Please use this identifier to cite or link to this item: http://doi.org/10.25358/openscience-5173
Authors: Chen, Fei
Title: Light-controlled bacteria-surface and bacteria-bacteria adhesions
Online publication date: 6-Oct-2020
Language: english
Abstract: In bacterial biofilms, collective functions arise from the social interactions and spatial organization of bacteria. Controlling bacterial adhesion as key steps in biofilm formation with high spatial and temporal precision is essential for controlling the formation, organization and microstructure of biofilms. Light as a trigger provides unique advantages to dynamically manipulate bacterial interactions, including high spatiotemporal resolution and non-invasive, biocompatible and tunability remote control. In this thesis, different methods to control bacterial adhesions using light have been developed to control biofilm formation with high spatiotemporal precision and to study how the spatial organization of bacteria influences their collective functions. In chapter 2, I developed a method named bacterial photolithography that allows photopatterning biofilms with complicated geometries. In bacterial lithography, α-D-mannoside, which is recognized by the FimH surface receptor of Escherichia coli (E.coli), was linked to a non-adhesive poly(ethylene glycol) (PEG) surface through a photocleavable 2-nitrobenzyl linker. When a pattern of UV light in a desired shape was projected onto these surfaces, the light-exposed areas become non-adhesive and bacteria only adhered to the unexposed areas in the photopattern. This approach enabled bacterial patterning with high spatial resolution down to 10 µm without mechanical interference and the investigation of how microscale spatial organization affects collective bacterial interactions such as quorum sensing. In the following chapters photoswitchable proteins were used to control bacterial adhesions in an optogenetic approach. In particular, the protein pair nMag and pMag, which heterodimerizes under blue light and dissociates from each other in the dark were used as optogenetic building blocks. In chapter 3, I engineered bacteria to adhere specifically to substrates with high spatiotemporal control under blue light, but not in the dark, by using the nMag and pMag proteins as adhesins. For this, I expressed pMag proteins on the surface of E.coli so that these bacteria adhered to substrates with immobilized nMag protein under blue light. These adhesions were reversible in the dark and could be repeatedly turned on and off. Further, the number of bacteria that adhered to the substrate as well as their attachment and detachment kinetics were adjustable by using different point mutants of pMag and altering light intensities. Overall, this approach overcomes the problem of using UV light for photoregulation and chemically modifying the bacteria surface. Multi-bacterial communities are of fundamental importance and have great biotechnological potentials. However, controlling the assembly and organization of multicellular structures and therefore their function remains challenging. In chapter 4, I developed the first photoswitchable bacteria-bacteria adhesions and used these to regulate multicellularity and associated bacterial behavior. For this purpose, the proteins nMag and pMag were expressed on bacterial surfaces as adhesins. This allowed to trigger the assembly of multicellular clusters under blue light and reversibly disassemble them in the dark. These photoswitchable adhesions made it possible to regulate collective bacterial functions using light including aggregation, quorum sensing, biofilm formation and metabolic cross-feeding between auxotrophic bacteria. In a summary, light-responsive bacteria-surface and bacteria-bacteria adhesions allow controlling them with high spatiotemporal precision. While in a chemical approach bacterial lithography was used to pattern stable biofilms through irreversible light response, the photoswitchable proteins implemented in an optogenetic approach provide reversible and dynamic control over bacterial adhesions. All these tools open new possibilities for engineering multicellular communities, understand fundamental bacterial behavior in biofilms and design biofilms with new functions for biotechnological applications.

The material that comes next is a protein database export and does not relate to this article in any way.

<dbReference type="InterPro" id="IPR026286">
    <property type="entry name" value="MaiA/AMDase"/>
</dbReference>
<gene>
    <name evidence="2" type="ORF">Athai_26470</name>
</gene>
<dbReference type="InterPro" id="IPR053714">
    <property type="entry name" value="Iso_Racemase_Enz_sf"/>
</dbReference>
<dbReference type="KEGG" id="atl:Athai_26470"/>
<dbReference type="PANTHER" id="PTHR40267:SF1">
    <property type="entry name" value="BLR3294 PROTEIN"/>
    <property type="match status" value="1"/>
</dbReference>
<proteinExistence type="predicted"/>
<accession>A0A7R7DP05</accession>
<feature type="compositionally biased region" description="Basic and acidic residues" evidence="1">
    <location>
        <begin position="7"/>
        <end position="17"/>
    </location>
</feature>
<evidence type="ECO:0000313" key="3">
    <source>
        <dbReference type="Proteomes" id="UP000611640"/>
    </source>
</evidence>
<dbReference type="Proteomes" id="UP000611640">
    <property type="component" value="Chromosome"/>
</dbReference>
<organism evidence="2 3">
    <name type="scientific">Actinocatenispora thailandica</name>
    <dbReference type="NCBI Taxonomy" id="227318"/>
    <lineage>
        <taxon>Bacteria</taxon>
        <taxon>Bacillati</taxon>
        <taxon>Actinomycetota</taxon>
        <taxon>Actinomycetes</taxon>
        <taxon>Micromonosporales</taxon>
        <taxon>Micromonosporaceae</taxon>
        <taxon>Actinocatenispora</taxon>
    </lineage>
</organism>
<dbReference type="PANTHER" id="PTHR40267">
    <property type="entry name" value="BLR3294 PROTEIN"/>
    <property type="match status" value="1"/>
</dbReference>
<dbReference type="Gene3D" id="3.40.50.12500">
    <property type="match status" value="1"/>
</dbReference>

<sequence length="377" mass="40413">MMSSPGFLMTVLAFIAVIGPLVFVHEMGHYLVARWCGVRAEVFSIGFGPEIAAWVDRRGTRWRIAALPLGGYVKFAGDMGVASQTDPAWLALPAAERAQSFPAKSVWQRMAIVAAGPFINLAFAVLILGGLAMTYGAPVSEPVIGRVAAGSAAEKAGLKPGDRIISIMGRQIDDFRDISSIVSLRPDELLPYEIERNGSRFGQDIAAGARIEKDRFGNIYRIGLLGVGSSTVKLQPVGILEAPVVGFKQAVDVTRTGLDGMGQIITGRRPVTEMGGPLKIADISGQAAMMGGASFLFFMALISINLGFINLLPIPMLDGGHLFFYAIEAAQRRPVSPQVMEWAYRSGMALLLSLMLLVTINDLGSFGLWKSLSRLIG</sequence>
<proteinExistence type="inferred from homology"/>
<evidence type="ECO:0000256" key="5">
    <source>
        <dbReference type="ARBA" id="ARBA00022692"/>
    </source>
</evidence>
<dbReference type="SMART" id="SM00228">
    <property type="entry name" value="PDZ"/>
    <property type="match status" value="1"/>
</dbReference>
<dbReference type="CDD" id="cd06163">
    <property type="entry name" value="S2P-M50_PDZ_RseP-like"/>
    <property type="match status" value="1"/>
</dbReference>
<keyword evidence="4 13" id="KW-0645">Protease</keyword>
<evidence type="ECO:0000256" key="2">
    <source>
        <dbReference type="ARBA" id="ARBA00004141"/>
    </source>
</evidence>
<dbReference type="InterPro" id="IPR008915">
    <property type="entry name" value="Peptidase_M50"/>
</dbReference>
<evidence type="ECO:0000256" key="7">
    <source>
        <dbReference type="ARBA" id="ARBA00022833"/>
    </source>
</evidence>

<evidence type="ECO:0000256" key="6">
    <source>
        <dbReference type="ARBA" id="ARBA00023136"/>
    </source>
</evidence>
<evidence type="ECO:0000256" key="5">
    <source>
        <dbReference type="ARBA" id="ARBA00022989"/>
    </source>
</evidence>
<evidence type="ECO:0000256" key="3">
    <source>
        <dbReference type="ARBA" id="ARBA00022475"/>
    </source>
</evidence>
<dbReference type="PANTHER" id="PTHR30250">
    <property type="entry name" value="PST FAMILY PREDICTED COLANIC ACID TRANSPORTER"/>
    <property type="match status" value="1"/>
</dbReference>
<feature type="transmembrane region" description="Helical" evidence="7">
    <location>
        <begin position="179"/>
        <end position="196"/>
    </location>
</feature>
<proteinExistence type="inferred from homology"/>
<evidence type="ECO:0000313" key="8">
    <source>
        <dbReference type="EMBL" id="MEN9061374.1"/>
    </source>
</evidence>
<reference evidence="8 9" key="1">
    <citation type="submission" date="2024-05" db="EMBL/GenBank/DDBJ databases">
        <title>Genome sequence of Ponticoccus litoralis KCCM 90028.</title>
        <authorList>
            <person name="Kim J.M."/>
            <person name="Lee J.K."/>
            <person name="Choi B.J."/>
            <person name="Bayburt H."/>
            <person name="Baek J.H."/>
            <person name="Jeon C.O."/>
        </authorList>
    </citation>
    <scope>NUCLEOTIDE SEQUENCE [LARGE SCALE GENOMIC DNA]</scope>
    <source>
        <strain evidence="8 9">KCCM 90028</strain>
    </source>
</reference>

DDC: 000 Allgemeines
000 Generalities
540 Chemie
540 Chemistry and allied sciences
570 Biowissenschaften
570 Life sciences
Institution: Johannes Gutenberg-Universität Mainz
Department: FB 09 Chemie, Pharmazie u. Geowissensch.
Place: Mainz
DOI: http://doi.org/10.25358/openscience-5173
Version: Original work
Publication type: Dissertation
License: in Copyright
Information on rights of use: https://rightsstatements.org/vocab/InC/1.0/
Extent: 123 Seiten
Appears in collections:JGU-Publikationen

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